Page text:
Training with alpine sit-skier Corey Peters

New Zealand’s Sochi giant slalom silver medallist Corey Peters gave an insight into his gruelling training schedule ahead of the 2015 IPC Alpine Skiing World Championships. 26 Feb 2015
Sit skier going down a slope leans to his left

Corey Peters of New Zealand makes his run down the slopes in the Men's SC Super-G at the Sochi 2014 Paralympic Winter Games

By Ciara Metcalfe | For the IPC

New Zealand’s Corey Peters has been flying high in recent months after winning silver in giant slalom at Sochi 2014, his first major international medal.

Winning podiums at both IPC Alpine Skiing World and NorAm Cups in 2014-15, Peters is committed to an intense training schedule which takes in various countries, and which he hopes will lead him to the podium at the 2015 IPC Alpine Skiing World Championships. Have your training levels increased since Sochi 2014?

“Training hasn’t changed at all. We spend three months on snow during the New Zealand season and a further four months on snow in the Northern Hemisphere season, so every year is pretty full on. If anything it’s been more a case of training smarter and trying to get the most out of each training session without over training and becoming fatigued.”

How do you keep yourself motivated during your time off?

“I’ve recently got into a bit kayaking to mix it up and have a break from the skiing. Also spending seven months of the year away from my home town is pretty tough so I try to spend as much time as I can catch up with friends and family to keep that life balance.”

What do you think you can do to stay ahead of the game?

“I think as long as I keep working hard in training, refining my technique and race tactics, and continuing the back to back winters between New Zealand and the Northern Hemisphere I think things are looking good.”

What is your most hi-tech piece of training equipment you own?

“My sit ski, without it I couldn’t train.”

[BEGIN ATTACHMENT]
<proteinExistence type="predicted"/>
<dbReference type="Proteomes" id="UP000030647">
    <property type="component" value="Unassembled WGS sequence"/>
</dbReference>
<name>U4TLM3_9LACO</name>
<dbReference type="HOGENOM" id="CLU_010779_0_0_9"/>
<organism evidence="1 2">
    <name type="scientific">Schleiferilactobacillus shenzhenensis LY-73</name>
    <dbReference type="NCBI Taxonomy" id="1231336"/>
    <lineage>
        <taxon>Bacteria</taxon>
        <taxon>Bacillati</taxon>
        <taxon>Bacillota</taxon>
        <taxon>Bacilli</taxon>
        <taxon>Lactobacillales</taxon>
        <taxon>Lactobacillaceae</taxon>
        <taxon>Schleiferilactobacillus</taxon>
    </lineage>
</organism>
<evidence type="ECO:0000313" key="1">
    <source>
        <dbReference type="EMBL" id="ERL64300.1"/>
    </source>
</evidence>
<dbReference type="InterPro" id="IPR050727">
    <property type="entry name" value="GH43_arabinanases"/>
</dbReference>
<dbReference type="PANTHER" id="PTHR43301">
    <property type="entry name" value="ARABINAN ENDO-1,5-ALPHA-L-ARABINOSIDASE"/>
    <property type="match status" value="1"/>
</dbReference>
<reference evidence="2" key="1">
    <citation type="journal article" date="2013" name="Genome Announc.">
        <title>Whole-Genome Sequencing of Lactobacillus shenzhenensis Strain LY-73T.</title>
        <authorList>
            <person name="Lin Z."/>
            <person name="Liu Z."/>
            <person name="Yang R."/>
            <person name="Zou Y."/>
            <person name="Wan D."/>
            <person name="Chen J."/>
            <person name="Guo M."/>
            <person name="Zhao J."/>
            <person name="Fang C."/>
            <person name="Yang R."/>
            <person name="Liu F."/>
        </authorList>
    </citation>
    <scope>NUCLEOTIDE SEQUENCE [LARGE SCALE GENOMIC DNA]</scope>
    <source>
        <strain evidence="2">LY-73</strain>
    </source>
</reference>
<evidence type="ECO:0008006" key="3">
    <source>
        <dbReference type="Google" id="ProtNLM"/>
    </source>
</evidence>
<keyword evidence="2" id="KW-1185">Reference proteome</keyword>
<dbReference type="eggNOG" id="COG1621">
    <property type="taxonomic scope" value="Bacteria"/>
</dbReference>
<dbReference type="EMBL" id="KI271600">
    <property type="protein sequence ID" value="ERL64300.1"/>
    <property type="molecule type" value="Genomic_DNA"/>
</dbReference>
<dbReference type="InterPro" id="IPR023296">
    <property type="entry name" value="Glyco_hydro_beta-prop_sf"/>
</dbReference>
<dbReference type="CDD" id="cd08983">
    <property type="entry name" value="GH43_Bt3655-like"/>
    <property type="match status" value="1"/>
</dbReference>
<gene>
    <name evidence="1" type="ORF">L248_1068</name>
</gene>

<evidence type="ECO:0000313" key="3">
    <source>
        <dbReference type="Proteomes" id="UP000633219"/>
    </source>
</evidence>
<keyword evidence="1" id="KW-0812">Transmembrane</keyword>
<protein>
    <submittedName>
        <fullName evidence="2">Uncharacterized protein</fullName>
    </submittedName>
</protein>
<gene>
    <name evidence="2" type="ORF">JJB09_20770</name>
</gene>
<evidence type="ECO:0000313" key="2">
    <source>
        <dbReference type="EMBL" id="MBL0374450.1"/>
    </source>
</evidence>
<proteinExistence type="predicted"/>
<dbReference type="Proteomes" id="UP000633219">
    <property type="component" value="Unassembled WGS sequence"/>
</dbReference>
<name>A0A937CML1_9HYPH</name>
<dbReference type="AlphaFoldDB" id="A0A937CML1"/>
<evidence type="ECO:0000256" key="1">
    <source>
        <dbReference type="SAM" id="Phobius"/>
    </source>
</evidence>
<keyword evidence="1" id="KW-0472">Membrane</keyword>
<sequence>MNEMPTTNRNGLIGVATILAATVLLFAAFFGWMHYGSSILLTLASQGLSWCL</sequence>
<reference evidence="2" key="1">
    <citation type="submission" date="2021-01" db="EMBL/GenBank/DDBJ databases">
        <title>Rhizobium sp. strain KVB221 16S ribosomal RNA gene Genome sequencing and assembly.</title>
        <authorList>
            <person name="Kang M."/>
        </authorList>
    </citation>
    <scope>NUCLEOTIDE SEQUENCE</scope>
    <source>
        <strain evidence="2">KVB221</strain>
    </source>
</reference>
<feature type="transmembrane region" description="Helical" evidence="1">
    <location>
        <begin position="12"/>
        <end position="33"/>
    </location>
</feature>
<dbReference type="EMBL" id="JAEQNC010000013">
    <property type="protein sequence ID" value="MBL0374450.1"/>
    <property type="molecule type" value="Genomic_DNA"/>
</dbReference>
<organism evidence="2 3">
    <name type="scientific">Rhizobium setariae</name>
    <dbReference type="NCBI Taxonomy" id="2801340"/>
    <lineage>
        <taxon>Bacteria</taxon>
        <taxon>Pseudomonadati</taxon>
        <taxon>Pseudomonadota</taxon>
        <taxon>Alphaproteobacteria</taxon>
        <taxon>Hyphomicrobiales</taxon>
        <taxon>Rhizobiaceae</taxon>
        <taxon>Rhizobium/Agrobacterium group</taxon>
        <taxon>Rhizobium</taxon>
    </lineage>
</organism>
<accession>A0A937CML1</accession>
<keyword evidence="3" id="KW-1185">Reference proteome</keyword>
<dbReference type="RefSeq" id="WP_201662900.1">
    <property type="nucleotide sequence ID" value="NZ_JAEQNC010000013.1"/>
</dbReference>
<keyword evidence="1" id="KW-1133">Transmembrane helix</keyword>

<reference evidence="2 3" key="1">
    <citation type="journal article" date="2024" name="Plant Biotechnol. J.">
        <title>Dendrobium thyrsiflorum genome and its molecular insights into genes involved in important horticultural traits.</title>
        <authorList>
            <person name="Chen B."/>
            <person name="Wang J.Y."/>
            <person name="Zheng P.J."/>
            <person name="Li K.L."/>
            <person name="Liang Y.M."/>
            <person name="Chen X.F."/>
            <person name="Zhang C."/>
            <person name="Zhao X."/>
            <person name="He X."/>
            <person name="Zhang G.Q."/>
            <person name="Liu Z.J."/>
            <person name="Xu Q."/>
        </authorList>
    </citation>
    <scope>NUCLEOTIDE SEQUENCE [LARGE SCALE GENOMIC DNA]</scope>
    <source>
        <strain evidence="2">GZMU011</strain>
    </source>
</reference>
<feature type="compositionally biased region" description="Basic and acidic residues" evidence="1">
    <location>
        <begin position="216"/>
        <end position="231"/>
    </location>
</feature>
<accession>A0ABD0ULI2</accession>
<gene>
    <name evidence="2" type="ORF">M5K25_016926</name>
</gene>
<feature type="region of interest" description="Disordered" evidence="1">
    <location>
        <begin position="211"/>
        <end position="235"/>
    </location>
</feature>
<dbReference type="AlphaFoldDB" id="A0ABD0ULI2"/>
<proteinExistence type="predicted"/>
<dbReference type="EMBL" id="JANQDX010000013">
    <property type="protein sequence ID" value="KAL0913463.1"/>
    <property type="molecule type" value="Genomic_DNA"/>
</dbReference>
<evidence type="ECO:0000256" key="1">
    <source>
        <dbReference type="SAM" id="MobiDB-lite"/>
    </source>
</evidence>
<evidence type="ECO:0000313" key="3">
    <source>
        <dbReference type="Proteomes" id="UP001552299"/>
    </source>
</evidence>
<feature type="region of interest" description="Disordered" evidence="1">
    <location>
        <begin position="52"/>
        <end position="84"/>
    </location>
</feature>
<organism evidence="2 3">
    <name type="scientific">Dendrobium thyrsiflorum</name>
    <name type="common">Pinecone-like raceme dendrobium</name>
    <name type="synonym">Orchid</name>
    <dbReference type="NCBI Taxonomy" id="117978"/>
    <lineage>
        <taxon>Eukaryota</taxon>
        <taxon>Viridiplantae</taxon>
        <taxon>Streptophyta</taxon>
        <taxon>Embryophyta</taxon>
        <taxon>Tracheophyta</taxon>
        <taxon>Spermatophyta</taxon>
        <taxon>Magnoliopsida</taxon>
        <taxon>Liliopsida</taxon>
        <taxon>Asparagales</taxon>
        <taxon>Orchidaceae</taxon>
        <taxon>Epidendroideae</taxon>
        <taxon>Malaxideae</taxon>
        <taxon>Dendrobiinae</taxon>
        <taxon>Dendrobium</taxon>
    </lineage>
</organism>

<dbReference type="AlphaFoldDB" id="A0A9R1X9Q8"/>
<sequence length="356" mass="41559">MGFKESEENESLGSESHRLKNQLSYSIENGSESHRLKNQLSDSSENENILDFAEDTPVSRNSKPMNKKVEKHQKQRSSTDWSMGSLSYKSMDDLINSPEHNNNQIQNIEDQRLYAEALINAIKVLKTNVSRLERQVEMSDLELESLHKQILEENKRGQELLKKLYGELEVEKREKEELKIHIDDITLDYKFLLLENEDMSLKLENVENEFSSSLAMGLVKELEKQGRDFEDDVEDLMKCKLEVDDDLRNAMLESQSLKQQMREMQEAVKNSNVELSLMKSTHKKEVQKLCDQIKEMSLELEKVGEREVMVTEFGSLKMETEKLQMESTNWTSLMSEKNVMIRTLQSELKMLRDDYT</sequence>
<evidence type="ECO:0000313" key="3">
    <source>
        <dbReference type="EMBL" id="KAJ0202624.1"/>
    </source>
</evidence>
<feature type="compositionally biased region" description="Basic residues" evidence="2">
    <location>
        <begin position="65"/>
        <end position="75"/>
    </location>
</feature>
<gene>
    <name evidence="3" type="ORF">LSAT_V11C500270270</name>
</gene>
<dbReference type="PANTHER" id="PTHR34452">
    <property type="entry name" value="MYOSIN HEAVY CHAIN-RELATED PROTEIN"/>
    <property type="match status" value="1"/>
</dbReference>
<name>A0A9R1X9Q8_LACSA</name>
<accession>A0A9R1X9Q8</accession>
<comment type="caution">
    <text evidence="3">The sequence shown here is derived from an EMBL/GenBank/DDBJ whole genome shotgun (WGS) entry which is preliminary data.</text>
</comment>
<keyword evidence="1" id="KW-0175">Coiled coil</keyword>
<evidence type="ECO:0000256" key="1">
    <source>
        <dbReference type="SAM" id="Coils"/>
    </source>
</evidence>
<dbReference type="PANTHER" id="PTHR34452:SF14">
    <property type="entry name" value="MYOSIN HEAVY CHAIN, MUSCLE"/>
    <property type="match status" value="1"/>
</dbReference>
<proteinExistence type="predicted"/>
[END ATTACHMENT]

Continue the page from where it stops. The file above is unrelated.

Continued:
Tell us about your nutrition regime - what do you eat a lot of?

“I try to eat a balanced diet with fruits, vegetables, rice, pasta etc. to ensure I have enough energy throughout the day. It has been a big learning curve and I’ve had a lot of help from a dietician.”

Do you follow the same training plan most days?

“Pretty much the only thing that changes is what discipline we are training each day. I usually train up to three-four hours in the morning on snow five times a week and follow that up with a gym session in the afternoon three-five times a week, depending on fatigue levels and how the body is feeling. Gym training is a lot more intense in the pre-season and then I back off a little during the competition season.”

What part of your body suffers the most?

“There’s not really one body part in particular that suffers more. I think skiing in the sit ski and trying to make those good angles with the body around gates requires a massive amount of muscle recruitment throughout the whole upper body.”

What is the toughest thing about your training?

“The toughest thing would be trying to lay down the perfect run. With so many variables it’s almost impossible to ski the perfect line without making a mistake. That’s what makes our sport so tough.”

Panorama 2015 runs from 28 February-10 March and will feature around 130 athletes from 30 countries.

Action begins in Panorama after the Opening Ceremony on Saturday (28 February) with downhill on 4 March. A full competition schedule is available at the event website.

Live results and a livestream will be available at, whilst viewers in the US can watch at